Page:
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  • Writer's pictureGrégoire Musitelli (戈虎)

How is the local alcohol offer in South Korea? 🤔

Alcoholic beverages have been part of every day Korean life since 430 BC. Currently, the local production of alcoholic beverages in Korea is divided mainly between beer, soju & liquors with respectively 1,500 M Liters and 1,360 M Liters in 2020.



1) Beer: 38,2%

2) Soju & Liquors: 34,6%

3) Traditional alcohols (excluding soju): 12,5%

4) Other distilled alcohols (brandy, whisky, gin etc.): 8,8%

5) Other alcoholic beverages: 5,9%

Image: "Makgeolli" traditional Korean alcohol from fermented rice.

Beer and Soju lead local production

South Korea is the 4th largest beer producer in Asia with 2 billion liters of annual production (>1 billion USD in value) in 2020.

The country produce barely any wines (<1%), whereas Soju represent 73% out of the total traditional alcohol production with 1.3 billion liters.

The local alcohol market represents more than USD 4 billion in revenue. The main productive regions for traditional alcohols are Gyeonggi-do, North Chungcheong and Jeollabuk.


Introduced by the Japanese at the end of the 19th century (during colonization), beer consumption has since been dominated by the local supply. In terms of sales volume, beer remains the most popular alcoholic beverage in Korea. In 2020, Koreans consumed nearly 43L of beer per person.

The Covid pandemic has transformed the market with the collapse of on-trade sales (-26%) in 2020. However, the «Honsul» trend (drinking alone at home) came to balance sales by increasing off-trade sales by 18% the same year.

The main players in the local beer market form a duopoly between OB (Oriental Brewery) and Hite-Jinro.

Most beer are industrial products without strong character (lager), and very affordable for consumers.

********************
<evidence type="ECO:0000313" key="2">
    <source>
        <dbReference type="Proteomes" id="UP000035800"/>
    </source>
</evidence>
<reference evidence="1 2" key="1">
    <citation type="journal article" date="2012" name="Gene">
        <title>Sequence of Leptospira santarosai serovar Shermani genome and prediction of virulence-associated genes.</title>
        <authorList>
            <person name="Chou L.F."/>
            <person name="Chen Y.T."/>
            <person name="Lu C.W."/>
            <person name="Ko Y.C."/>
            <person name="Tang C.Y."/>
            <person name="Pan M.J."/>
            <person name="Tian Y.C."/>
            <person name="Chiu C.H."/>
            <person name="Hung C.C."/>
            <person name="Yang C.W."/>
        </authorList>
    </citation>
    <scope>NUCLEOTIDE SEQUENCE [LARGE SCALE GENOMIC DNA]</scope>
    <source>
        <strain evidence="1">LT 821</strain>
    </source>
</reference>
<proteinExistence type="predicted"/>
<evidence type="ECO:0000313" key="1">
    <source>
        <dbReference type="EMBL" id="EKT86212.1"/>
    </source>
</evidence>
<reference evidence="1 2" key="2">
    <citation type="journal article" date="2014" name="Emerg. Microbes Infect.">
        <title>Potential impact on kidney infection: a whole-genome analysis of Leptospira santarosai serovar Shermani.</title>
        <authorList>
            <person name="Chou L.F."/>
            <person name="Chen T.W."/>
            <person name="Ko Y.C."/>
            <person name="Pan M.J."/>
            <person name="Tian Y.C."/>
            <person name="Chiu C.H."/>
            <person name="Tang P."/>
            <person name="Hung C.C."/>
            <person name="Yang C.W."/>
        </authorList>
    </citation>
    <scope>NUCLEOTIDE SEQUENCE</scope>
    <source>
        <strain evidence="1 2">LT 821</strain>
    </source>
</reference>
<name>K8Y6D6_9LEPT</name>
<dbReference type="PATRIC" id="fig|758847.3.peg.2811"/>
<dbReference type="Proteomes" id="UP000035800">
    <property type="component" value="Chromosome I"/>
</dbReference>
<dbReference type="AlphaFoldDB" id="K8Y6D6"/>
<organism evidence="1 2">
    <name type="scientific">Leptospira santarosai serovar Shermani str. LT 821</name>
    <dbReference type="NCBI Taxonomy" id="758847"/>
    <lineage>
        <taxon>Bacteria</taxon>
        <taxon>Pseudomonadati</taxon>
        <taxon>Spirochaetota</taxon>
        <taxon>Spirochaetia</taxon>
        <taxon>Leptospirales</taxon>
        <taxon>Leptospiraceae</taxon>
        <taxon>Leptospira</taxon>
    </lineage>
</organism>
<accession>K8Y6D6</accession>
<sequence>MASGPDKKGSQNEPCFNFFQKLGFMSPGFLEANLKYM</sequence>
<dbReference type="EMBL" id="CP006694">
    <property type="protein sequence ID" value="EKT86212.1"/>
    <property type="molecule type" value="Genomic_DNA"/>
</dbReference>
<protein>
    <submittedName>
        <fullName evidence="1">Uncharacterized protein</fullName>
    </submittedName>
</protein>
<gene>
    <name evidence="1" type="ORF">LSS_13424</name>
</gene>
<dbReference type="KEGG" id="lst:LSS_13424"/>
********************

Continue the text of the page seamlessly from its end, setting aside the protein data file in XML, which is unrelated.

An opportunity for craft-beer?

Image: Korean craft beer

In 2021, the domestic craft beer market was worth USD 160M, but is expected to reach USD 300M in 2023.


Traditional alcohols (historically made from fermented rice) were reserved for traditional and religious ceremonies, since the 14th century.

Traditional Korean alcohols are divided into 6 categories:

• « Soju »: cheap and mass-consumed (73% of traditional alcohol production), it's originally made from rice, but now often made from wheat or sweet potato by manufacturers.

• « Makgeolli »: Also known as "Takju", it's a rice wine from fermentation. Takju represents 24% of the production volume of local traditional alcohols .

• « Cheongju », « Gwasilju », « Yakju »: clear rice wine, fruit wine, medicinal drink, their combined production is <3%.

Since 2018 the volume of traditional alcohol sales has been slightly down, whereas increasing in value.

Thanks for reading! Stay tuned, the next article on South Korea will share some import-export data in the wine & spirits industry.

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